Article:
About the title, it's quite accurate, since I'm using an analogy -- showing two pairs of things that have a common relationship; in this case, the two apps on each side of the equal sign do the same basic stuff, but one is pricier while the other is cheaper.

Your welcome. I understood the title very clearly, some people didn't. :D
 
Comment

ozaz

macrumors 65816
Feb 27, 2011
1,282
286
The title reads "Photoshop is to Pixelmator as Illustrator is to ???". Exactly what the OP is trying to determine. I guess using an analogy is too high brow for this forum...!

Its not the analogy (when put into words) that's unclear, it's the punctuation in the title that's unclear to some. In what language does a colon mean "equivalent relationship to" (or something similar)? I'm not trying to be facetious. I'm genuinly interested to learn.
 
Comment

Mal

macrumors 603
Jan 6, 2002
6,249
17
Orlando
Its not the analogy (when put into words) that's unclear, it's the punctuation in the title that's unclear to some. In what language does a colon mean "equivalent relationship to" (or something similar)? I'm not trying to be facetious. I'm genuinly interested to learn.

It's used in formal notation. On the SAT's, it's quite common. I don't know if it would be a mathmatical or logical notation, or some other field, but it's something I knew from high school study.

jW
 
Comment

Mike in Kansas

macrumors 6502a
Sep 2, 2008
962
73
Metro Kansas City
Its not the analogy (when put into words) that's unclear, it's the punctuation in the title that's unclear to some. In what language does a colon mean "equivalent relationship to" (or something similar)? I'm not trying to be facetious. I'm genuinly interested to learn.


Here is some background:

http://en.wikipedia.org/wiki/Analogy

As "analogy" is literally translated to mean "proportion"; using the ":" is similar to using it in situations like odds (45:1 chance of winning), cooking (2:1 water to rice), and photography/videography (16:9 aspect ratio).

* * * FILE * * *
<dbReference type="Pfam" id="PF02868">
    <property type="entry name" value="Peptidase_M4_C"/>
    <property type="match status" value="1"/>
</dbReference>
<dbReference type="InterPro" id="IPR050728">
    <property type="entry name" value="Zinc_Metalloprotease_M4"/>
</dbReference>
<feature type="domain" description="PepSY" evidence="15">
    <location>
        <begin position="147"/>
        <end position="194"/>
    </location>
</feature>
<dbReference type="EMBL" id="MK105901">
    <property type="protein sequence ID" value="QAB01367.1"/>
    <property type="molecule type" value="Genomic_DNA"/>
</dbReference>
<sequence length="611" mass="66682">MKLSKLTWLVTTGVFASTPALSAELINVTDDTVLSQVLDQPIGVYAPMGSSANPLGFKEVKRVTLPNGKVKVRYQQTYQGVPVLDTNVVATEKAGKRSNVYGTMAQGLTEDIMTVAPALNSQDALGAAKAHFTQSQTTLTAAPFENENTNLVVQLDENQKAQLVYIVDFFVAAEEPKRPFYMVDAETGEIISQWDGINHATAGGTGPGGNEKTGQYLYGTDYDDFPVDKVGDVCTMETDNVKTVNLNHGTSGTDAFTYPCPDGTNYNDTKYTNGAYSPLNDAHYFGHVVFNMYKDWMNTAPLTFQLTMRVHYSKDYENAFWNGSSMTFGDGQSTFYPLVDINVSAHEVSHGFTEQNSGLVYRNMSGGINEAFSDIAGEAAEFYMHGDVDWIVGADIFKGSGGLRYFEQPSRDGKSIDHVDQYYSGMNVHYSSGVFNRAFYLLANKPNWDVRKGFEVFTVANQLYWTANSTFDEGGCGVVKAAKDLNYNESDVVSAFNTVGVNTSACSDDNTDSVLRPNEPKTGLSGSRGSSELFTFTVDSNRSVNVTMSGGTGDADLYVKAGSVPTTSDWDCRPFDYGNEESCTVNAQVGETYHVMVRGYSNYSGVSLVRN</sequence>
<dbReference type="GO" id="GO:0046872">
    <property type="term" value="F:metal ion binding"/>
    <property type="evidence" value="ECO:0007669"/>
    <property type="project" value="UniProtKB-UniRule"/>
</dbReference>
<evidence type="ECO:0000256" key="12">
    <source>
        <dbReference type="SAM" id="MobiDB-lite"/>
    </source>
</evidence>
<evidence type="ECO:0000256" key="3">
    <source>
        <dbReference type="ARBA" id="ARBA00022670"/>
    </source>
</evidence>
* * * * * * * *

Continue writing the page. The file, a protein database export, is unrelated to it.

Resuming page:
Comment

xizar

macrumors regular
Dec 17, 2009
112
0
Perhaps "Photoshop : Pixelmator :: Illustrator : ?"

(My experience my be atypical, but I've generally seen the double colon used where the OP's topic has an equals sign.)

*cough*

Beyond that, I'm afraid I have no educated suggestions to offer the original author, but I have been looking at "Sketch".

http://www.bohemiancoding.com/sketch/
 
Comment

notjustjay

macrumors 603
Sep 19, 2003
6,055
162
Canada, eh?
Its not the analogy (when put into words) that's unclear, it's the punctuation in the title that's unclear to some. In what language does a colon mean "equivalent relationship to" (or something similar)? I'm not trying to be facetious. I'm genuinly interested to learn.

Seriously? They don't teach this anymore?

I learned that in grade school.

(Note: I am NOT insulting the intelligence of anyone who didn't learn this notation -- it is more of a criticism of the educational system if they're no longer teaching this stuff. I always assumed this was pretty basic.)
 
Comment

ozaz

macrumors 65816
Feb 27, 2011
1,282
286
Seriously? They don't teach this anymore?

I learned that in grade school.

(Note: I am NOT insulting the intelligence of anyone who didn't learn this notation -- it is more of a criticism of the educational system if they're no longer teaching this stuff. I always assumed this was pretty basic.)

You assume the whole world follows a US or Canadian school curricullum. You might just be wrong about that.